Prop 8 Decision: A Word and a Question
I've just completed a very fast reading of the California Supreme Court decision this morning that upholds the Prop 8 ban on same-sex marriage -- and also upholds the legality of the approximately 18,000 gay couples who got married in the state last year.
As readers of this blog know, I'm a strong supporter of same-sex marriage -- but I think the court did the right thing. The California constitution is different than the U.S. constitution. The people have strong powers to change the constitution through the ballot initiative. To overturn Prop 8 would have forced the justices to rewrite the state constitution and strip the people of those powers. I believe that California's initiative process should be less powerful and more flexible, but this wasn't the case to do something about it.
The decision makes plain that Prop 8's effect is confined to one word; marriage. The court writes that gay couples must continue to have all the rights and responsibilities of married couples. But their unions can't be called marriages, because of Prop 8.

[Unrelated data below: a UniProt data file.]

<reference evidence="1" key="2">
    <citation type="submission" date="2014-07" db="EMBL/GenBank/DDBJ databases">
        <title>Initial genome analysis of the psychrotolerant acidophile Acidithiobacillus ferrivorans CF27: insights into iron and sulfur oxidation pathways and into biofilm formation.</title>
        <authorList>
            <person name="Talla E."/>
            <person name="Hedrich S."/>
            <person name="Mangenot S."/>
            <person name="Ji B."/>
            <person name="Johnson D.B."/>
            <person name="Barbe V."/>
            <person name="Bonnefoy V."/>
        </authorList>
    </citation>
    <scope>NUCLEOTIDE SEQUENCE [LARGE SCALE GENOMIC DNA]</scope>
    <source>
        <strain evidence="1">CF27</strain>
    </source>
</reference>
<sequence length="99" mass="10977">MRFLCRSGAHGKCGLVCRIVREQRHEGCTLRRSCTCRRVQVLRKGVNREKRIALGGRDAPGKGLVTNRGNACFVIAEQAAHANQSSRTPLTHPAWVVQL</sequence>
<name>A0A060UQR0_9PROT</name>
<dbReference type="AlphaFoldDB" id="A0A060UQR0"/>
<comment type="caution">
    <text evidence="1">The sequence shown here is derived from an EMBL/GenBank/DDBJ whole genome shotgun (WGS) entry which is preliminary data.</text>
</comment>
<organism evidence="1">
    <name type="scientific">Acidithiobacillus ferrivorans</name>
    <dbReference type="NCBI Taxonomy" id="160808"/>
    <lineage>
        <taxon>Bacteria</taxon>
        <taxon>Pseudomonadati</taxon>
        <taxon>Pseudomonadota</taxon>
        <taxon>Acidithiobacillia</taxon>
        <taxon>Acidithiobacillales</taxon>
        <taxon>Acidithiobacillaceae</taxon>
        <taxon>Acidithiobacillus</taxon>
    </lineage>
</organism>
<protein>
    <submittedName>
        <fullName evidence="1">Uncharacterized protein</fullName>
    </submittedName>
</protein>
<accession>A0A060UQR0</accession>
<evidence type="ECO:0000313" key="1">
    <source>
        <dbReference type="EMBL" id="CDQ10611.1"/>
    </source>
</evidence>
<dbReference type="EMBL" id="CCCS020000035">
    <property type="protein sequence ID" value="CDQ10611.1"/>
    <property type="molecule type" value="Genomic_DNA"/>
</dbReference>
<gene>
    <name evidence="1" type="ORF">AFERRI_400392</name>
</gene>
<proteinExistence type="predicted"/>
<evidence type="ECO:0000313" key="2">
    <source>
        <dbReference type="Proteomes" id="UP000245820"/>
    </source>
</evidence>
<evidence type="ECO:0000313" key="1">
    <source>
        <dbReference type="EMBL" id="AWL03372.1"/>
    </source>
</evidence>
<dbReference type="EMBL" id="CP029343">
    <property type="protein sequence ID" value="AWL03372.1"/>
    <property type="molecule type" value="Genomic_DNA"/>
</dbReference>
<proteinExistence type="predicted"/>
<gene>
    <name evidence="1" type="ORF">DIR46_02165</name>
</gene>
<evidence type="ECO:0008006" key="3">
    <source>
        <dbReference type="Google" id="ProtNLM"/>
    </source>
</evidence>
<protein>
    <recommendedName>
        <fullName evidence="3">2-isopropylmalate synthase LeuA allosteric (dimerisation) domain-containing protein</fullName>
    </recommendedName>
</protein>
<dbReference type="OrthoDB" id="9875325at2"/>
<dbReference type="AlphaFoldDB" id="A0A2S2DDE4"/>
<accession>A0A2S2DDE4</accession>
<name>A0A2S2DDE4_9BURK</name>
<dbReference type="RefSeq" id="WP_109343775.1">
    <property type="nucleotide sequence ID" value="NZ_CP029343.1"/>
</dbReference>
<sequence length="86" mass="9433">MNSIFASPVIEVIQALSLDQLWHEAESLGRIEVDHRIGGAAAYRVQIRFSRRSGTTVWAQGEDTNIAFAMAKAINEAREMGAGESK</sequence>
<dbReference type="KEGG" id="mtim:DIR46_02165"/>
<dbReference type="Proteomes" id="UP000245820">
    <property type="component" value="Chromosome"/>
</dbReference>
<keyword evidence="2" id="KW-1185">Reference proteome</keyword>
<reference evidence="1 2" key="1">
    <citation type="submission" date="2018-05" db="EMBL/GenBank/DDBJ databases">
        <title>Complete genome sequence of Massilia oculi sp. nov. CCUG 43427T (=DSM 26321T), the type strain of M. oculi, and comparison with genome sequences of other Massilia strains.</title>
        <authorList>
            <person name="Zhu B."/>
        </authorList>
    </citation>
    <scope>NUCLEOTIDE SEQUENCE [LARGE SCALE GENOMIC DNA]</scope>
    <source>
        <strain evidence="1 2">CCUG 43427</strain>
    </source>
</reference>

Now, here's a question for same-sex marriage supporters, who quite rightly will now turn to drafting and qualifying an initiative for either the 2010 or 2012 ballot that would overturn Prop 8. What will be in your initiative? Specifically, same-sex marriage supporters would be wise -- politically and as a matter of policy -- to include strong language in their initiative protecting religious freedom. No church member or clergy member should be forced to change their faith in any way as a result of legalization of same-sex marriage. Including such a provision would not only be the right to do but also it would be smart politics. Prop 8's supporters fanned fears that legal same-sex marriage would infringe on how people practice their faith. An initiative to overturn Prop 8 should take that argument away.